Blog #4 – A Walk To Kirtipur

I have been fortunate to meet a fantastic group of people here in Kathmandu. Regular dinners, brunches, performances and adventures have kept my social life a-buzz. One particular adventure was notable as it was my first trip outside of Kathmandu thus far. After enjoying our panini sandwiches at Yellow House, a favorite brunch spot due to it’s central location (but not so much for the service), we discussed plans for that afternoon. I had little to contribute and sat quietly until the plan was decided and I could say “Yep, I’m in for that”, regardless of what it was. The decision was made that we would take a walk to Kirtipur.

The small village of Kirtipur sits on the south-western corner of Kathmandu, perched on a hill overlooking the far flung capital city. Seven of us set out with limited knowledge of what to expect, but confident that we would have a great day. Our trek started out like any other walk through Kathmandu. Through the din of constant horns honking and dogs barking, we carefully navigated down streets, alleyways and dirt paths to reach the Bagmati River. Crossing the river and turning south, we left the city limits. After another ten minutes of walking, the shops and concrete structures began to thin until we were finally greeted by an open, green landscape.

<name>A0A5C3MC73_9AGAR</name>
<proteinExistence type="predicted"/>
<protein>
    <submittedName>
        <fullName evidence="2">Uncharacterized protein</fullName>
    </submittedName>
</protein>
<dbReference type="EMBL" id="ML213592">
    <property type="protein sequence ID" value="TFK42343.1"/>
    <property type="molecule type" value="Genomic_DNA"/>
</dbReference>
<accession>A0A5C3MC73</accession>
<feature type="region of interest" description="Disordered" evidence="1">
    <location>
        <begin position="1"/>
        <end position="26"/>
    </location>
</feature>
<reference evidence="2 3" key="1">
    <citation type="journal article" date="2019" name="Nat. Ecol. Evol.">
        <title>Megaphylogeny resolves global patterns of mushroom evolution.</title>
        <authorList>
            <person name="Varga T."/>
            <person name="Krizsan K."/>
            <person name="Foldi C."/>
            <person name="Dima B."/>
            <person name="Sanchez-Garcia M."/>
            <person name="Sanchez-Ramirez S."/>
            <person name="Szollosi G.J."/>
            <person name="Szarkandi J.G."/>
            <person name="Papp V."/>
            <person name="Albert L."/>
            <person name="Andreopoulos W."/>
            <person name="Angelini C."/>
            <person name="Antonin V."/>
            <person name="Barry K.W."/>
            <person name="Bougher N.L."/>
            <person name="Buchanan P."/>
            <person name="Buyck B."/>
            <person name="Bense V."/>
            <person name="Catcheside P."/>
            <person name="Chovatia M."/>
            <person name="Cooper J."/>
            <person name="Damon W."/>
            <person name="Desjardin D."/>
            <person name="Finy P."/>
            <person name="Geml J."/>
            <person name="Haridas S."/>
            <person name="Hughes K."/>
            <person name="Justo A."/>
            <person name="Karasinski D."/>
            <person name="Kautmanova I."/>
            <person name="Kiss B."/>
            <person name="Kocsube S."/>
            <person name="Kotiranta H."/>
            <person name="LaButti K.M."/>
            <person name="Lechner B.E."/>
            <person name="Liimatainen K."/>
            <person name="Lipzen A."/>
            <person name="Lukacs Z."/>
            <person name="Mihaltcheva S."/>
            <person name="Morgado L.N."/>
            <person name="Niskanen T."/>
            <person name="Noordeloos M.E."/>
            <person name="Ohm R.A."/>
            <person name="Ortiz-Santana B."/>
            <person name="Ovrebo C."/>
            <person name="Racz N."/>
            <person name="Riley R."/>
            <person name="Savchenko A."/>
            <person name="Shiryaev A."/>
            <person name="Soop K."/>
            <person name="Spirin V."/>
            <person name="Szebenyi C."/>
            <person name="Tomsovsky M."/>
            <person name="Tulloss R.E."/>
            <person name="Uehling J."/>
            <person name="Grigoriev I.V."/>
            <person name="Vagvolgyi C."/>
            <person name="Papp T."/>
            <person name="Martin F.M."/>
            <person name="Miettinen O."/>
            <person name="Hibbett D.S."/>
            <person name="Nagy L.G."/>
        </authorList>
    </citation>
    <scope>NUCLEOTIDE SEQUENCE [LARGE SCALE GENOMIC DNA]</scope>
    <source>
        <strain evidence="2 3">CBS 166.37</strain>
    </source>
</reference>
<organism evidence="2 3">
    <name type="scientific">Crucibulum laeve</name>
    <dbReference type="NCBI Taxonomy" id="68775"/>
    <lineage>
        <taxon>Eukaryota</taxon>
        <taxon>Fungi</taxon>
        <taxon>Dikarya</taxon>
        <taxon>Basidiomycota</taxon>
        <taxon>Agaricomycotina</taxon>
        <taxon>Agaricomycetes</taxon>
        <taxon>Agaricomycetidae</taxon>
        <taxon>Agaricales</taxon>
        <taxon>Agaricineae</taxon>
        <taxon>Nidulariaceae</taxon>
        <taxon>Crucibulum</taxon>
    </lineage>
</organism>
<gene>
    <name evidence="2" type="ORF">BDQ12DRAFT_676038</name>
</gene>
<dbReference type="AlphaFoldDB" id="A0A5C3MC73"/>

Our walk continued past fields of various Nepalese crops and straggling cows. Odd looking tractors passed by, looking more like lawn mowers attached to wagons. As we approached the town we noticed something unexpected: a ferris wheel. It was a surreal sight, with the hillside town in the background and rustic festival rides we weren’t sure were functional.

We reached the town of Kurtipur and began to scale the hill, as talks of a “Viewpoint Restaurant” swirled. Although many shops and city features were identical to Kathmandu, it was apparent that the lifestyle was more relaxed. The streets looked wider, with people in much less off a hurry. We stopped at a temple that offered an amazing view of the entire Kathmandu valley. Continuing on past friendly people, odd looking birds and a curious amount of street dogs, we climbed to our final destination. The Viewpoint Restaurant did not disappoint.

I was in heaven in this beautiful temple atop a hill with 360 degree views, eating hot momo’s, sipping cold beverages and enjoying the great company. Our trek could not have ended more perfectly. We took our fill of food, drink, scenery and stories as the sun set in the distance. My walk to Kirtipur will never be forgotten.